The Garden contains more than 3,000 species of drought resistant flowering plants, representing over 15 plant families. With all the recent research in molecular taxonomy, especially chloroplast DNA, there have been some drastic changes in the classification of plants, particularly their placement in different plant families. When all of these plants are in full bloom, the air is filled with the sweet scent of flowers and sounds of foraging bees and a myriad of butterflies and hummingbirds. One exception to the sweet aroma is the remarkable carrion flowers (Stapelia) of the Asclepiadaceae that are pollinated by blow flies and flesh flies.

The bizarre starfish flower (Stapelia gigantea) is a succulent member of the milkweed family (Asclepiadaceae) native to South Africa. The large flower has the scent of rotting carrion and attracts blow flies and flesh flies for pollination.

Another remarkable starfish flower native to South Africa (Stapelia variegata)

  See Wayne's Word Article About Stinking Flowers  

Two of the largest genera in the Garden are Agave (Agavaceae) with approximately 150 species and Aloe (Asphodelaceae) with 125 species. Other large genera are Opuntia and Mammilaria (Cactaceae) and Senecio (Asteraceae). In fact, the latter genus is one of the largest in the plant kingdom. There are also numerous species of Euphorbia (Euphorbiaceae), including large tree euphorbias that have been on the site for nearly 50 years. Pathways lead to 40 individual gardens, including Baja California, Arizona, Africa, Madagascar and the Canary Islands. Several gardens feature specific genera, including Pachypodium (Apocynaceae), Sansevieria (Ruscaceae) and Dudleya (Crassulaceae). Additional families include the spectacular proteas and leucospermums of the protea family (Proteaceae) and the beautiful drought resistant ice plants of the Aizoaceae.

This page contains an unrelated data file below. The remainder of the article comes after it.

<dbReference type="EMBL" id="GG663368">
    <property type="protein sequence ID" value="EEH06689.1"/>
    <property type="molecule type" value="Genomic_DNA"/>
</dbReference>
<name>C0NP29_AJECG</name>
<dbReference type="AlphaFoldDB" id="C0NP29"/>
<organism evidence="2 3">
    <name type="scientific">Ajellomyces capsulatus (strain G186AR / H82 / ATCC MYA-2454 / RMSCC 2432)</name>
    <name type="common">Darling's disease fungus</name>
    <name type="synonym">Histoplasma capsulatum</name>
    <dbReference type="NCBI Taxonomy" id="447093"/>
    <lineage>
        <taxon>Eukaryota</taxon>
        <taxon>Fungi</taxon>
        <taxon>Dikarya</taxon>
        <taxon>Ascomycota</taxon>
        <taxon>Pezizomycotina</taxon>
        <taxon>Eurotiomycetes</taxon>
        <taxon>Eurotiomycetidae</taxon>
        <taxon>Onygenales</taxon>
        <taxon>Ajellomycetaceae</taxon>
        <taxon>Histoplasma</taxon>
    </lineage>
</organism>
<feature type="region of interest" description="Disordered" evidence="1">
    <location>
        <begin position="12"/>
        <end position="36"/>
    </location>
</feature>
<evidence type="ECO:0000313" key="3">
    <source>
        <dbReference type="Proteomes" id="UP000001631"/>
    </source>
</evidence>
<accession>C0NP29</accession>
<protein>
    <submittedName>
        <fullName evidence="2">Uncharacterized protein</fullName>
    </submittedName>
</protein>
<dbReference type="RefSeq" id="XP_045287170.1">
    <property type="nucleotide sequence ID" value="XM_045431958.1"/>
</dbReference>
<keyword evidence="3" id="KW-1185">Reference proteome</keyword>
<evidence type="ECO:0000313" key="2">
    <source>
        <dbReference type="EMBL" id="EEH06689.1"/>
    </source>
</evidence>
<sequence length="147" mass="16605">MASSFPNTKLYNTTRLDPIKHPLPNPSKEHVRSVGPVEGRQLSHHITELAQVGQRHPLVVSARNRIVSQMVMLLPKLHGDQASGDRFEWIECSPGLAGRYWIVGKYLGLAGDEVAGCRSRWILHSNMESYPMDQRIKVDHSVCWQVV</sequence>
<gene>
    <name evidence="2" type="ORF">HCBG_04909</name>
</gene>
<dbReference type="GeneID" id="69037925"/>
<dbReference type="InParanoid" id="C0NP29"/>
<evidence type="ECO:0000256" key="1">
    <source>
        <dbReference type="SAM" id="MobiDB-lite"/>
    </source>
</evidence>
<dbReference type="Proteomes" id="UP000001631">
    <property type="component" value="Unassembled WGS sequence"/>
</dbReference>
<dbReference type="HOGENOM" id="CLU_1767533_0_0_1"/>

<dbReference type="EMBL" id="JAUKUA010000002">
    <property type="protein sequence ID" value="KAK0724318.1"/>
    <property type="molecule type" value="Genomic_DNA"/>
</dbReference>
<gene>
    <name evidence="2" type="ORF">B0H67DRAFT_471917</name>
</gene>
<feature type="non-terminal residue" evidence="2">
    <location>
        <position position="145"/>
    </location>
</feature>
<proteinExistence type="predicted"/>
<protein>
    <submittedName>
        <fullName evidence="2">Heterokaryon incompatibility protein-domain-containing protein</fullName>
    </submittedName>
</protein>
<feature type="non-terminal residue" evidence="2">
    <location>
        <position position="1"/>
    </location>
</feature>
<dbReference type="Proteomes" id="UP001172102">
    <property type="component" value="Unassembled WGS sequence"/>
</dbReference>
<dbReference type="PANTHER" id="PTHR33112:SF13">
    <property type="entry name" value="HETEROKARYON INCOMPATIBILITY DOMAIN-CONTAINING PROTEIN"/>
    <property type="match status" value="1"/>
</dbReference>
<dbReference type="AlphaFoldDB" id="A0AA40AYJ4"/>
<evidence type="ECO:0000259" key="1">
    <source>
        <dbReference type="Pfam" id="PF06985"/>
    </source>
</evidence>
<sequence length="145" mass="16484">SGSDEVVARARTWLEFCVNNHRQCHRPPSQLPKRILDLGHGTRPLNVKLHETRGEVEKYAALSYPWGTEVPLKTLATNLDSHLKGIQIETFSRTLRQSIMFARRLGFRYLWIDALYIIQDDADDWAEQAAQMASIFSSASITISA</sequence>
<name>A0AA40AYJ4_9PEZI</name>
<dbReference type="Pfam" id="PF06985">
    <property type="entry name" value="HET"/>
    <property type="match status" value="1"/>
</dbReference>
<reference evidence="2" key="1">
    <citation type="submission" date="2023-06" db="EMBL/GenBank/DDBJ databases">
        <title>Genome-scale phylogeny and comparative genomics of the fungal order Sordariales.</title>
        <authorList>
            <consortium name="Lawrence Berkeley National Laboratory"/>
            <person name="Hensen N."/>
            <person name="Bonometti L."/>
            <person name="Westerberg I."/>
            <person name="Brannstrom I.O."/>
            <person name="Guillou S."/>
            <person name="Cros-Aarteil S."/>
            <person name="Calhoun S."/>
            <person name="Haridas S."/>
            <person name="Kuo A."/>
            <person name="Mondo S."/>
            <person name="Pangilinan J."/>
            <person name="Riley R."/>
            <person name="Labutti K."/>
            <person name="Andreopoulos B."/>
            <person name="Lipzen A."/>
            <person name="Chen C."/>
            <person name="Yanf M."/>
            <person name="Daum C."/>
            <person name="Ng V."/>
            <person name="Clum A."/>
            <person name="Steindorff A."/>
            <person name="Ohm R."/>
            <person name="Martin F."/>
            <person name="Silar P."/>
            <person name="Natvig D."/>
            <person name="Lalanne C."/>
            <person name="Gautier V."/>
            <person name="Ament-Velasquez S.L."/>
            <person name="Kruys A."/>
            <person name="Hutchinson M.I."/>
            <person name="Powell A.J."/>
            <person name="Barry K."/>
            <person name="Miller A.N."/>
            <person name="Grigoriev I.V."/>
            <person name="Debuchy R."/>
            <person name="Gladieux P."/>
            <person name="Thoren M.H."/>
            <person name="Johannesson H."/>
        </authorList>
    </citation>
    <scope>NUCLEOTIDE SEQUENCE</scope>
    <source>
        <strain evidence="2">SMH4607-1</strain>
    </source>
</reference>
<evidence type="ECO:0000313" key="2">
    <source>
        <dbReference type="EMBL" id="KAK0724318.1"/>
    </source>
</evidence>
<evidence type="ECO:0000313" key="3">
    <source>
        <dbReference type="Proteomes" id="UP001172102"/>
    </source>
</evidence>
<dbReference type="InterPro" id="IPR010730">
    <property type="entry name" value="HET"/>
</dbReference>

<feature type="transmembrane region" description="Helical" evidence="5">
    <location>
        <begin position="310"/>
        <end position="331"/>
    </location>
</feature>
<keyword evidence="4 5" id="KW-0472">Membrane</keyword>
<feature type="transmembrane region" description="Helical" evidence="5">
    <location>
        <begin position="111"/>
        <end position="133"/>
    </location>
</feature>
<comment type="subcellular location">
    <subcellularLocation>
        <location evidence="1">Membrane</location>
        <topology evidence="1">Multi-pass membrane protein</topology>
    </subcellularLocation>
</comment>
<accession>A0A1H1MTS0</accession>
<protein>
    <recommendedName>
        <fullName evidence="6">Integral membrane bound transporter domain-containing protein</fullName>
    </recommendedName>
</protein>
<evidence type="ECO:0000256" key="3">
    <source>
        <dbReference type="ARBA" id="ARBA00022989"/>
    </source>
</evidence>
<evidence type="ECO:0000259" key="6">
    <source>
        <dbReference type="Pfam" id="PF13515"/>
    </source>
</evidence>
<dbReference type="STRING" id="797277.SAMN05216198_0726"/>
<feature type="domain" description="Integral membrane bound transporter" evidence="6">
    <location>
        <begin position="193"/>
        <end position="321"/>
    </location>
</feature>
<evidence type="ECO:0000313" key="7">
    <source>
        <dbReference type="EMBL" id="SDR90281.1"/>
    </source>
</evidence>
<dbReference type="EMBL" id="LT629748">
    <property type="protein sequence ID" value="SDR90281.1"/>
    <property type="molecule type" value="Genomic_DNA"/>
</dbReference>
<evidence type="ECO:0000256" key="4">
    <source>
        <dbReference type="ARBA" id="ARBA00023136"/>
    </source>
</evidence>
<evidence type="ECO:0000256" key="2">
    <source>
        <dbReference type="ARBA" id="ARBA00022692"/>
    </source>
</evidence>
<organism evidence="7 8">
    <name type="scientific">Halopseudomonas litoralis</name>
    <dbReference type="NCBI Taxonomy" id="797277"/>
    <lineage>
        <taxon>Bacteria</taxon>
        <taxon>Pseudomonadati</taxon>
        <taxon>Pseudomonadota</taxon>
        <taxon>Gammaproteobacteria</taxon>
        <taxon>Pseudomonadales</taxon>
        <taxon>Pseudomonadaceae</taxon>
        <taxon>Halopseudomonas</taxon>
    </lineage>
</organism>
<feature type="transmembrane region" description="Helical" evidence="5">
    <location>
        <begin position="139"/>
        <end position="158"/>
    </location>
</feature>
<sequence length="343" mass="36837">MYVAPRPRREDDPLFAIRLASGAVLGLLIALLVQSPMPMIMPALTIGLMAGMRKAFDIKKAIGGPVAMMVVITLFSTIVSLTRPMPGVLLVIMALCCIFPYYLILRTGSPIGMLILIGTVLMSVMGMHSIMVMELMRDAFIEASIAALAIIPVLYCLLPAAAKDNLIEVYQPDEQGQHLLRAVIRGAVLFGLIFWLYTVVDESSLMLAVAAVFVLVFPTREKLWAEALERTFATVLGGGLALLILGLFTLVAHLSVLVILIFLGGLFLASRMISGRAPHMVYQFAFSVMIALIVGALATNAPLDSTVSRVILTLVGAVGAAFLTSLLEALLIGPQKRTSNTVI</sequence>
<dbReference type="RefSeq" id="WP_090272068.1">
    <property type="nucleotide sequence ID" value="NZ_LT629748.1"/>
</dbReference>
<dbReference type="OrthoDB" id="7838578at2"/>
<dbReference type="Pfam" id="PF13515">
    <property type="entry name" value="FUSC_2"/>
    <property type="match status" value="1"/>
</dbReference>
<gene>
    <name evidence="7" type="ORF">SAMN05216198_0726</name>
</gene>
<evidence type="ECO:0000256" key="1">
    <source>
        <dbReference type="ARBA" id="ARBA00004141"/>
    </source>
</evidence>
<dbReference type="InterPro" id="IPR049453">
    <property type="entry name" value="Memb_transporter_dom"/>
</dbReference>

Yellow pincushion (Leucospermum cordifolium), a lovely member of the protea family (Proteaceae) native to South Africa.

Oscularia deltoides (Aizoaceae), a colorful clumping ice plant native to South Africa.

One of the most interesting cactus species in the Garden is called dragon fruit (Hylocereus undatus). Native to Central and South America, this climbing cactus is cultivated throughout tropical regions of the world. In fact, it is commonly sold in marketplaces of Thailand. Our dragon fruit is especially unusual because it has climbed to the top of a tall deodar cedar (Cedrus deodora).

A dragon fruit cactus (Hylocereus undatus) that has climbed to the top of a tall deodar cedar (Cedrus deodara) in the Palomar College Cactus & Succulent Garden.

Dragon fruit (Hylocereus undatus), a beautiful climbing Central American cactus.

Freshly ripened dragon fruit (Hylocereus undatus).

  Dragon Fruits At Marketplace In Thailand  

This extensive collection was owned by the Palomar Cactus and Succulent Society and Dick Henderson, manager of the Garden. For the past 20 years, Mr. Henderson has donated countless thousands of hours to maintain this remarkable collection of plants from throughout the world. In an official letter dated February 2011, the Board of the Palomar Cactus and Succulent Society donated this splendid collection to Palomar College. Valued at approximately $400,000, the Cactus and Succulent Garden will be the most extensive garden on campus and a great asset to the college and to the community. This landmark along Mission Road in San Marcos will finally be part of the Palomar College Arboretum east of campus, truly one of the largest collections of plants in San Diego County.

Dick Henderson, manager of the Palomar Cactus & Succulent Garden.

For a tour of the Palomar Cactus and Succulent Garden, please contact Dick Henderson who leads
occasional group field trips throughout the year. You may contact Mr. Henderson at (760) 480-4181.